Convinced you're having a quarter-life crisis? Think maybe a soul-searching trip might help?
Aline Hallaby, a nice, obedient Arab girl, has it all---a budding career at one of Montreal's most prestigious accounting firms, a loving family, and a boyfriend of three years who has finally proposed. To top it all off, she's about to fly to Cancún with her accounting classmates to celebrate passing the Uniform Final Examination. There's just one tiny problem: Ali has failed the exam. She hasn't told a soul. Not her parents. Not her boyfriend. And definitely not her boss, who will boot Ali out the door as soon as she finds out.
So rather than suffer through seven days in Cancún with her drunken-yet-successful classmates, Ali grabs her best friends, Sophie and Jasmin, and flees to the farthest place her airfare cancellation insurance will carry her: the resort town of Varadero Beach, Cuba. . . .
The sea, sand, and sun, not to mention the attentions of a certain Cuban dive instructor, soon have Ali feeling wonderfully careless and increasingly reckless. Caught up in a whirlwind of rum-soaked nights and moonlit Havana strolls, this good Muslim girl gets her very first taste of what it would be like to be bad, really bad. But will what happens in Cuba stay in Cuba? Or is Ali finally ready to break out of the good-girl mold and grow into the woman she was meant to be?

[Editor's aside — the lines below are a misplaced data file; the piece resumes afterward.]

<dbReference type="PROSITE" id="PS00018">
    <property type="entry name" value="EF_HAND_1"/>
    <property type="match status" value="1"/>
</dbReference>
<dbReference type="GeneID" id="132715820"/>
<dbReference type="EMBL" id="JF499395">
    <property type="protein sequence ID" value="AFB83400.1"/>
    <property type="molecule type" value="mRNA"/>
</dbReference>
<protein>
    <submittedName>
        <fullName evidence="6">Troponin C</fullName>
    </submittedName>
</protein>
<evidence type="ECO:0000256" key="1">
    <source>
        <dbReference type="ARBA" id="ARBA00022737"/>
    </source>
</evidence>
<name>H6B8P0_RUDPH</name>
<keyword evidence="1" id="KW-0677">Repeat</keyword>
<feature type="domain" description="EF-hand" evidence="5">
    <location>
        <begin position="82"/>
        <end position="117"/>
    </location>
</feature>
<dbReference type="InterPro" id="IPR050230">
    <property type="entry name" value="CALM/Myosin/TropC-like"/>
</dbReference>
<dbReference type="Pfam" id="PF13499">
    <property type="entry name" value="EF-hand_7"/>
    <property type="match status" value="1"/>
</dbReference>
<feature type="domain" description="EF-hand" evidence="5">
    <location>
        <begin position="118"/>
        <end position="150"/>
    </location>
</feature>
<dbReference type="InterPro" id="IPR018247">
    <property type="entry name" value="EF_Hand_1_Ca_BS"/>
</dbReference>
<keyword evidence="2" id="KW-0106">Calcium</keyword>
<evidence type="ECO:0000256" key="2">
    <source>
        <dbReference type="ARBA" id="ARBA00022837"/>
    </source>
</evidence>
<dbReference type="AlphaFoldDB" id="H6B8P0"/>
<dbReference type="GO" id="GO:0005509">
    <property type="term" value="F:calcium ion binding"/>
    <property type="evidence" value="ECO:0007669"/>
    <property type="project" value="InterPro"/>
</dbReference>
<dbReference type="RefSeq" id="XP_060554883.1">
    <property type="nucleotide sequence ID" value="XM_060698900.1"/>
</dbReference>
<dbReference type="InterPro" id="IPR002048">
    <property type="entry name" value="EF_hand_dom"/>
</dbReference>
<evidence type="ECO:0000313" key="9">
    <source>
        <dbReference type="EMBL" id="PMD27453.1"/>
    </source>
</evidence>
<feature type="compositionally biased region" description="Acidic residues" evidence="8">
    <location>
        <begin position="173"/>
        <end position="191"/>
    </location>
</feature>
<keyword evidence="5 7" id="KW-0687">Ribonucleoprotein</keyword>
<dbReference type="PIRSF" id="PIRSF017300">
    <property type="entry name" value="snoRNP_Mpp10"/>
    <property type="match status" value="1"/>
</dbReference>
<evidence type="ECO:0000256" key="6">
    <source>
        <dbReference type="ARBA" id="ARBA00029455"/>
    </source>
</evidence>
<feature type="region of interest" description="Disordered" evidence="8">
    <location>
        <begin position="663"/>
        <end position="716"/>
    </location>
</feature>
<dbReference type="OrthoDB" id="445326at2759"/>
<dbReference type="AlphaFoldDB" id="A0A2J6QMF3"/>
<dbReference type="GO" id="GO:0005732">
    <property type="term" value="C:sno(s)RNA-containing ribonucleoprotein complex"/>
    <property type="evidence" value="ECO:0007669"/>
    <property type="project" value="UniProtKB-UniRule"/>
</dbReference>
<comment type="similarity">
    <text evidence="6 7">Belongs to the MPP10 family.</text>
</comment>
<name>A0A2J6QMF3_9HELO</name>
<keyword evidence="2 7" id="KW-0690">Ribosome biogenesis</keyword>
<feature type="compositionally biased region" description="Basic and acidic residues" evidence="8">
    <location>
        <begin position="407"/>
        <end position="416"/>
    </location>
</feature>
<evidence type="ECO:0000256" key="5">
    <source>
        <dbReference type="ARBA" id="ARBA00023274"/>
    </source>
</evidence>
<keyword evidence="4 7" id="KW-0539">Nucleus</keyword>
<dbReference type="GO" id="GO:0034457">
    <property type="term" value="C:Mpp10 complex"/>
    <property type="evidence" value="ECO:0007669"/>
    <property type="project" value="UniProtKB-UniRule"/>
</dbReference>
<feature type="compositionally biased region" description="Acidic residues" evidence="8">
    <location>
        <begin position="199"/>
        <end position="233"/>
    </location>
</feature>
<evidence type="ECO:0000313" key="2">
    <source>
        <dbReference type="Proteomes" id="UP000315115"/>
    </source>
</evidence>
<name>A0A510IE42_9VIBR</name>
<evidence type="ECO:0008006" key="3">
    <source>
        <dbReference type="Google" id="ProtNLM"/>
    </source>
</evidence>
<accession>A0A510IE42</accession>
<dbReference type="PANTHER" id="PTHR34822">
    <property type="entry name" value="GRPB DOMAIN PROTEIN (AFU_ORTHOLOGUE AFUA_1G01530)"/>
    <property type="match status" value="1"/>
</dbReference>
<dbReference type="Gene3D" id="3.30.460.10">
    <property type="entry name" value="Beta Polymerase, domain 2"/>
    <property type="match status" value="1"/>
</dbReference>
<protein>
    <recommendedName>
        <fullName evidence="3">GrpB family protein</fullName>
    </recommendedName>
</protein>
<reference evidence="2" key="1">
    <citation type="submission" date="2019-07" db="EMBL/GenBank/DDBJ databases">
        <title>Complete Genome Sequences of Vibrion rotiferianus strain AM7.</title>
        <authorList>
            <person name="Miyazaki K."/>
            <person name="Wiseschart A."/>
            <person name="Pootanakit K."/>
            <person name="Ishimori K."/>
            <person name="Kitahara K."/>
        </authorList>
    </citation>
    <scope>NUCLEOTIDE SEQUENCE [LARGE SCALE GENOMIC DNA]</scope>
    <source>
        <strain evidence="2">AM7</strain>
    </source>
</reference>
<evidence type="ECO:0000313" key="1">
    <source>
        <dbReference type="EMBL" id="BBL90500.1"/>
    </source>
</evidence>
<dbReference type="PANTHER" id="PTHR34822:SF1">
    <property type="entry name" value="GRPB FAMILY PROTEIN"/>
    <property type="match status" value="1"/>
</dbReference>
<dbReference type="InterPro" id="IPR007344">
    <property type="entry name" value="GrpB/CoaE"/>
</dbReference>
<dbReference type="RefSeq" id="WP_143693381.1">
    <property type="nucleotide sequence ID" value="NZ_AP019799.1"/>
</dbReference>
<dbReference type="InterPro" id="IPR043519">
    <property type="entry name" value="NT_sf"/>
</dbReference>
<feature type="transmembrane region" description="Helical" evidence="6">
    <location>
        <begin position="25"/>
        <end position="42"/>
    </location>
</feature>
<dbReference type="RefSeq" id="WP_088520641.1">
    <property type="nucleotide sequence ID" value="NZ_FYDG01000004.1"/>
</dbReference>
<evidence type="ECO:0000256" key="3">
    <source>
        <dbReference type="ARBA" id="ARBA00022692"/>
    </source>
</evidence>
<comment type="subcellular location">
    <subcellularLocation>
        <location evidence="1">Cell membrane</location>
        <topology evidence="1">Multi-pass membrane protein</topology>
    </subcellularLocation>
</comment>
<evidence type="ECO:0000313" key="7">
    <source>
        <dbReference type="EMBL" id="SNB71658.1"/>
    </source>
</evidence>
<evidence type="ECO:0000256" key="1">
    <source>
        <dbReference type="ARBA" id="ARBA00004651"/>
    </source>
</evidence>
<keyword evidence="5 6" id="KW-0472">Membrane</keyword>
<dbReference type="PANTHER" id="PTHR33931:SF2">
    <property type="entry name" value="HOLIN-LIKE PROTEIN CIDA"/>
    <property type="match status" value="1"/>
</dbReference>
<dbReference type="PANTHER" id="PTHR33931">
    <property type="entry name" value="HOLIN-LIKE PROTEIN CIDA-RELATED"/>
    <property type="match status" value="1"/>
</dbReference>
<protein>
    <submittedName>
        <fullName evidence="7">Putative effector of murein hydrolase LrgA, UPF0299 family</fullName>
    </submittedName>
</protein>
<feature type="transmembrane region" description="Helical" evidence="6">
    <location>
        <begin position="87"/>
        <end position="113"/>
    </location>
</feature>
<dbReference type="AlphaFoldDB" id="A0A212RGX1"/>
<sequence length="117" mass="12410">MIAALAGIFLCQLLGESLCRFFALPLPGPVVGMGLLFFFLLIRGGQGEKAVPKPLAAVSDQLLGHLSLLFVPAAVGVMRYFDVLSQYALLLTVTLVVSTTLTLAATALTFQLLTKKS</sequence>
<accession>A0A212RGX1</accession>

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Plucky, 20-something, Lebanese-Canadian Aline Hallaby has a promising career at one of Montreal's "Big Four" accounting firms; a marriage proposal from her nice (if unexciting) boyfriend; and a closet filled with Cavalli, Chloe, and Christian Louboutin. When she fails her final professional certification exam, the once-dutiful Arab girl plunges headlong into a quarter-life crisis, fleeing to Cuba for a week of heady rebellion (mojitos, men, participation in a beauty pageant) with her two closest friends. There, Ali is forced to decide if she will continue to live according to the expectations of her traditional Muslim parents, or chase her own dreams. The question of how Ali should live is a provocative one, and Dajani's wit, warmth and insight shine through in turning over its nuances, but there are few surprises to be found in how Ali answers it.